Münch, Charles

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Münch, Charles

(shärl münsh), 1891–1968, French conductor and violinist, b. Alsace. Having conducted and directed orchestras in Paris (1933–48), Münch appeared for three seasons from 1947 as guest conductor of the New York Philharmonic, and was chief conductor of the Boston Symphony Orchestra from 1949 until 1962. He was noted for his interpretations of modern French works.

Bibliography

See his I Am a Conductor (1954, tr. 1955).

Munch, Charles

 

Born Sept. 26, 1891, in Strasbourg, France; died Nov. 6, 1968, in Richmond, Va. French conductor and violinist.

Munch became the leader of the Strasbourg Orchestra in 1919 and of the Gewandhaus Orchestra of Leipzig in 1923. In 1932 he settled in Paris, where he made his debut as a conductor. From 1935 to 1938 he directed the Paris Philharmonic Orchestra and from 1937 to 1946, the Paris Conservatory Orchestra. Munch was the first to perform Honegger’s Song of Liberation (1944) and Shostakovich’s Seventh Symphony (1945) in Paris after its liberation from the fascist German occupation. In 1946, Munch made his debut in the USA; from 1949 to 1962 he conducted the Boston Symphony Orchestra. In the following years he was very active as a guest conductor; in 1956 and again in 1965 he appeared in the USSR. In 1967, Munch became head of the newly created Paris Orchestra.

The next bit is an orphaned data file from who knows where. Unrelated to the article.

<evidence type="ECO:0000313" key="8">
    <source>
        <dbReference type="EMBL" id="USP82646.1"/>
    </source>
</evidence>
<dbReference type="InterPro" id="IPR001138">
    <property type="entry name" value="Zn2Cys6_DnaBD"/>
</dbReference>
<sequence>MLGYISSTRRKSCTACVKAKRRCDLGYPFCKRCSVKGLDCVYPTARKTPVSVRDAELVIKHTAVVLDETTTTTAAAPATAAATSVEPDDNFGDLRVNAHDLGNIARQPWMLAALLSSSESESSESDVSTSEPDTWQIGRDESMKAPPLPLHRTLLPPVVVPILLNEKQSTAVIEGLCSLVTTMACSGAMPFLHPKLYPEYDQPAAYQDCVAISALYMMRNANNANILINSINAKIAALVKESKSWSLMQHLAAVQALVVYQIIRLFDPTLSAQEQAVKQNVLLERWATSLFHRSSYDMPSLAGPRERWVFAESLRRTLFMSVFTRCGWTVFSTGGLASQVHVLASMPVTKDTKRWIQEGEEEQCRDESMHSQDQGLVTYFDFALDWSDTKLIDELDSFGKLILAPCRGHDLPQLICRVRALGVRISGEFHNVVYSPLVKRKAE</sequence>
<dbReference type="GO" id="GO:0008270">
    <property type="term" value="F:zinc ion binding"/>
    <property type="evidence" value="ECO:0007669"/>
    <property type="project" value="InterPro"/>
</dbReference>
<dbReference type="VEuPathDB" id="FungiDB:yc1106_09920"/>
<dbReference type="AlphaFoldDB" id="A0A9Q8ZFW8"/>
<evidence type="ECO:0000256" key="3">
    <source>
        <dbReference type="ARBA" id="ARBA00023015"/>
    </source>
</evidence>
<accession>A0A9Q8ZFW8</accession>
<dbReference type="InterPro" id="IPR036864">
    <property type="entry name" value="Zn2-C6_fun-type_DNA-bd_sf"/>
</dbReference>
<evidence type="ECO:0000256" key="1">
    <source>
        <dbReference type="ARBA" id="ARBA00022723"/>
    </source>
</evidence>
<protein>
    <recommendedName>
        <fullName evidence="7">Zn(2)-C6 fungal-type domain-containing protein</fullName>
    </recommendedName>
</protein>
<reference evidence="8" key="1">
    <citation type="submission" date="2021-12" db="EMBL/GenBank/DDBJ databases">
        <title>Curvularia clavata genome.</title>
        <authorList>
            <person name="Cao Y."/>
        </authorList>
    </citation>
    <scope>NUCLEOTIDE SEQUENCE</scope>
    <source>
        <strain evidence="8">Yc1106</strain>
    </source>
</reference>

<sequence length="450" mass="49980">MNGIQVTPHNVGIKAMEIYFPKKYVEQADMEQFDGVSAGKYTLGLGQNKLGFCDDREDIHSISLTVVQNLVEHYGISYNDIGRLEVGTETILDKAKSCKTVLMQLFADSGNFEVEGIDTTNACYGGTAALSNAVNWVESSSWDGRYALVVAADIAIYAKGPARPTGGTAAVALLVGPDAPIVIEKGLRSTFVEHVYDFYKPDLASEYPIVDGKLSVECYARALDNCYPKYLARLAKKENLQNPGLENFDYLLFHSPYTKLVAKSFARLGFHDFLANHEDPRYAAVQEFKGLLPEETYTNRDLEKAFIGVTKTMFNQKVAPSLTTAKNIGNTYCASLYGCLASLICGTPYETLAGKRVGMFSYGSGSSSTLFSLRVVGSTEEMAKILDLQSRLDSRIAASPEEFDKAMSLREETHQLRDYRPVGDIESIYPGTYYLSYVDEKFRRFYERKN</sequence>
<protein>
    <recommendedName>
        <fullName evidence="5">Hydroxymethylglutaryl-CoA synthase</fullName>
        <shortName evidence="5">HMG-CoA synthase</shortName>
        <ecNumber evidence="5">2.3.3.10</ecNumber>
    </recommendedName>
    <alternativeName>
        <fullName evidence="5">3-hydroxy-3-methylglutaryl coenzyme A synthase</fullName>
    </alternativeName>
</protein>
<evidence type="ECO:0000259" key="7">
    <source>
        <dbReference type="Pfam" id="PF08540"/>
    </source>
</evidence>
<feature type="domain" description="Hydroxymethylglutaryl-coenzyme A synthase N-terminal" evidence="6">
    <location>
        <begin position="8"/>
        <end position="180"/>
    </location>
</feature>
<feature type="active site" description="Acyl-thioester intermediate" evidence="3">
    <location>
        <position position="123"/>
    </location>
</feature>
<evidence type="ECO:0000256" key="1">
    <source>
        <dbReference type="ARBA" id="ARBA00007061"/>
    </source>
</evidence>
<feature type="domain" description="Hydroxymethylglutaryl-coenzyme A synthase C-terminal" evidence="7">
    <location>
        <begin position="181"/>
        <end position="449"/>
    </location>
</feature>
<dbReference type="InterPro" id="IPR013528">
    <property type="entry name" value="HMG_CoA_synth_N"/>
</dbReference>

A vivid emotional quality, profound intellect, strict taste, and exceptionally precise conducting made Munch an outstanding interpreter of many musical works. He brought public attention to contemporary French composers (A. Honegger, A. Roussel, H. Dutilleux, J. Guy-Ropartz), whose works he was the first to conduct.

WORKS

In Russian translation:
Ia—dirizher. Moscow, 1960.

E. IA. RATSER

Munch, Charles

(1891–1968) conductor; born in Strasbourg, France. After a long career as a violinist, he made his conducting debut in Paris in 1932 and three years later organized his own orchestra there. He became conductor of the Boston Symphony in 1949 and stayed until 1962. In the latter year he organized the Orchestre de Paris; he died on tour with that group in Virginia. Munch was known for allowing his players room to express themselves, producing warm and musical performances.